Purposes of this study are to define factors influencing AGEs, sRAGE, AGEs/sRAGE-ratio, and AOPPs levels and to investigate changes in oxidative balance in a cohort of overweight and obese children and adolescents compared to controls.

Materials and Methods

Subjects

Study population included 41 Caucasian overweight and obese children aged between 5 and 16 years (Group A) and 36 Caucasian, healthy, lean (BMI SD < 1), age and sex-matched controls (Group B). Patients, who referred to the Outpatient Clinic of Pediatric Endocrinology at the University of Messina (Italy), were selected according to the following criteria: BMI ≥ 1 SD according to the WHO growth references (10), full-term birth appropriate for gestational age; no genetic or endocrine pathological causes of obesity; no associated chronic diseases; no chronic pharmacological therapies.

This study was approved by Ethics Committee of Messina. Written informed consent was obtained from parents or legal tutors.

Methods

At entry, family history and personal anamnesis were obtained and all subjects underwent physical examination, including staging of puberty and anthropometric assessment (height, weight, waist circumference, BMI) according to standard procedures, as previously described (11, 12). Waist-to-height-ratio (WHtR) was measured in patients of group A. Furthermore, the following diagnostic investigations were performed: (1) serum lipid profile (total cholesterol, HDL, LDL, triglycerides), uric acid, C-reactive protein (CRP), thyroid, kidney and liver function tests were measured, in the fasting state, with routine methods using commercial kits, as previously described (11); (2) oral glucose tolerance test (OGTT) was performed, in patients of group A only, with standard method (1.75 g/kg of body weight, up to a maximum of 75 g), measuring glucose and insulin serum levels at baseline and during OGTT (at 0, 30′, 60′, 90′, and 120′ min); (3) homeostasis model assessment of insulin resistance (HOMA-IR) (13), atherogenic index of plasma (AIP) (14), total cholesterol-to-HDL cholesterol ratio (TC/HDL-ratio) (15), and triglycerides-to-HDL cholesterol ratio (TG/HDL-ratio) (16) were assessed; (4) serum levels of oxidative stress markers (AGEs, sRAGE, and AOPPs) were measured.

We considered abnormal levels of triglycerides (TG), total cholesterol (TC), LDL, HDL according to the National Cholesterol Education Panel (17): TC > 170 mg/dl, LDL > 130 mg/dl, HDL < 40 mg/dl, TG > 110 mg/dl. Fasting glucose >100 mg/dl and fasting insulin >15 μUI/ml were assessed as abnormal. To define the other indices of cardio-metabolic risk as abnormal, the following cutoffs were considered: HOMA-IR >2.5 (13), AIP > 0.11 (14), TC/HDL-ratio ≥ 5.6 (15), TG/HDL-ratio >1.25 (16).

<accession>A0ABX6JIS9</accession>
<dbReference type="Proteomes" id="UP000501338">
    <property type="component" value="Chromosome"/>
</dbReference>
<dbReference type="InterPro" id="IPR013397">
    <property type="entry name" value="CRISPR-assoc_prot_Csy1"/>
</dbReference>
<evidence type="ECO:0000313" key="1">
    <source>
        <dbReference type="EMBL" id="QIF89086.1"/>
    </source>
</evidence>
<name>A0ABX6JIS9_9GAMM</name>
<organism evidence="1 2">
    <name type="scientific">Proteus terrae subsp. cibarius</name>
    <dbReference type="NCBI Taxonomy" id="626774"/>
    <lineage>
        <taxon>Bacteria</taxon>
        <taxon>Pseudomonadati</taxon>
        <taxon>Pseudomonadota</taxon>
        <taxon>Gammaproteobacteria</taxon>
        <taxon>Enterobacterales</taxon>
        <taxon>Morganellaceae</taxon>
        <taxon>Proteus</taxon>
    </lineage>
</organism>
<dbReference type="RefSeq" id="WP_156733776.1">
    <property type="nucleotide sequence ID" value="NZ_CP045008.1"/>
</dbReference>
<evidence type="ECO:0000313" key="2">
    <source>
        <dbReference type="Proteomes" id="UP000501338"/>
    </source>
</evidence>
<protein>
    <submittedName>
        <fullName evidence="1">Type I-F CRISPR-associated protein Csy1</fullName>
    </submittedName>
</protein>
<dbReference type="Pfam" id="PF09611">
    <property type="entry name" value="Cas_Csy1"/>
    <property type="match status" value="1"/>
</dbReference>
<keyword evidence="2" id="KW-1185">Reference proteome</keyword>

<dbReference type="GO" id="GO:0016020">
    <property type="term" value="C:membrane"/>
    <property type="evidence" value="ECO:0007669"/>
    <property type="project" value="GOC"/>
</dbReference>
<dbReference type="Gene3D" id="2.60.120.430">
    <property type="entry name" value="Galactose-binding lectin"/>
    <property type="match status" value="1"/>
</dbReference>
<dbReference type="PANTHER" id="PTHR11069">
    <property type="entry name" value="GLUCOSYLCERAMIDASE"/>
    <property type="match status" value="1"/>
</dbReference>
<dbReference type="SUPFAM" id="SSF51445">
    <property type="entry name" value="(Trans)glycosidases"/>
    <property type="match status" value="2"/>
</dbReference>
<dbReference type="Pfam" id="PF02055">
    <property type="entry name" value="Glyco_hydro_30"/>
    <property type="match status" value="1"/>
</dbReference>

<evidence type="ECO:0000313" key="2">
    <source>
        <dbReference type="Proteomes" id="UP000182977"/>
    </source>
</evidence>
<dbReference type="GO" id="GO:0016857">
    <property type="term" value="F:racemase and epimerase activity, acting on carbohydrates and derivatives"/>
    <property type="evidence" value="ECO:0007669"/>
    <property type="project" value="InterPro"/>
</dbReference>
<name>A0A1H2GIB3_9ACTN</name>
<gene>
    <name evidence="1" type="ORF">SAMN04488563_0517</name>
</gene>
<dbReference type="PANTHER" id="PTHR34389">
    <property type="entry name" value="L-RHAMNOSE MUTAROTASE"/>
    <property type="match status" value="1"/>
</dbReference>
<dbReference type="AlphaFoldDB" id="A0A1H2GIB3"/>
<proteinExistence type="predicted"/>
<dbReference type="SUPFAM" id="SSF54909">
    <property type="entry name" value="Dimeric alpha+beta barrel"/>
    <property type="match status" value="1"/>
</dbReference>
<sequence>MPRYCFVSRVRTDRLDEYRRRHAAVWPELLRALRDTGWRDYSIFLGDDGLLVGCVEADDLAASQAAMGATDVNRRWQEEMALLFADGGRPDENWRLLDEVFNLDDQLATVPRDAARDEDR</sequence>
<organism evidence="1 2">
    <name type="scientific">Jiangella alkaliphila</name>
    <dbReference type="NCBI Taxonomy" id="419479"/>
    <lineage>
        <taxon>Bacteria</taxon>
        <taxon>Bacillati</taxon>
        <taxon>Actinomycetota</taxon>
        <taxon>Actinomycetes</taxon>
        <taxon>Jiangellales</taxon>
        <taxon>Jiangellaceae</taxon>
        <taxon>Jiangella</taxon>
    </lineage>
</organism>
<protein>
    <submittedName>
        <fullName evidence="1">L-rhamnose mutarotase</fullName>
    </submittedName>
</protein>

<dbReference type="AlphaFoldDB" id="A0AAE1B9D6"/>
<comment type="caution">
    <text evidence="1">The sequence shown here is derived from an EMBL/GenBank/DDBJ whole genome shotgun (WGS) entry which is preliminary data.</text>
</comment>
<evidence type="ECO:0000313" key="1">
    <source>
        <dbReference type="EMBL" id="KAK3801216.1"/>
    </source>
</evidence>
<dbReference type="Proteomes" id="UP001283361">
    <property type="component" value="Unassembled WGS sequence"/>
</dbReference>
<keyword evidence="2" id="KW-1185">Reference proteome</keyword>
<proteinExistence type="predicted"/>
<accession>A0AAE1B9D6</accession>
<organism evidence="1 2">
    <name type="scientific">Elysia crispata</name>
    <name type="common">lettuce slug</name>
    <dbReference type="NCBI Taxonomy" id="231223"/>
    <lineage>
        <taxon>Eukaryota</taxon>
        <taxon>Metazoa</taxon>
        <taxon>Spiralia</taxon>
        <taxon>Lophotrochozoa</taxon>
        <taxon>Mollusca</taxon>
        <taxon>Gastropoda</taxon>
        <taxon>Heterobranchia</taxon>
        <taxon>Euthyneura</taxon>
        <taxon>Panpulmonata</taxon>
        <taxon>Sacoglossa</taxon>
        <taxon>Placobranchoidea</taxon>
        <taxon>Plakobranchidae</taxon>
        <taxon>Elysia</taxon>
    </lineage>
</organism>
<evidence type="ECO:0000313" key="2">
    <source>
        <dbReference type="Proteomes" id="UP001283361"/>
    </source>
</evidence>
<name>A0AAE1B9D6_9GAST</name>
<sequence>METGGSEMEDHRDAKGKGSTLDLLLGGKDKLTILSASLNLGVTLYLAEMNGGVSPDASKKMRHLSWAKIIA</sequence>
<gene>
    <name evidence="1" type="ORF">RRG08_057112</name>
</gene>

Oxidative Stress Markers Assessment

Serum levels of total sRAGE were measured by quantitative enzyme immunoassay technique, the RayBio® Human RAGE ELISA (RayBiotech, Norcross GA), according to the manufacturer's instructions. All assays were done in duplicate. The minimum detectable dose of Human RAGE was determined to be 3 pg/ml. The detection limit of the assay was 10 pg/ml. The intra or the inter-assay CV were <5 and <10%, respectively.

Serum levels of AGEs were measured by spectrofluorimetric detection, as previously described (18). Serum (25 μl, triplicates) was diluted 1:50 with phosphate-buffered saline (PBS) pH 7.4 and fluorescence intensity was recorded (λ emission = 370 nm, λ excitation = 440 nm; spectrofluorimeter Shimadzu, Japan). PBS solution was used as blank. Serum concentration of AGEs was normalized to the total protein amount determined by the Bradford assay and expressed in arbitrary units (AU) per gram of protein (AU/g prot).

Serum levels of AOPPs were estimated by spectrophotometric detection. Blood serum (100 μl) or same volume of chloramin T (0–100 μmol/l) for calibration were diluted 1:5 with PBS pH 7.4. Afterward, 25 μl of 1.16 M KI and 50 μl of acetic acid were added to the diluted solutions and absorbance was immediately measured at 340 nm (spectrophotometer Shimatzu, Japan). Concentration of AOPPs was expressed in chloramine T units (μmol eq Cl T/L).

Statistical Analysis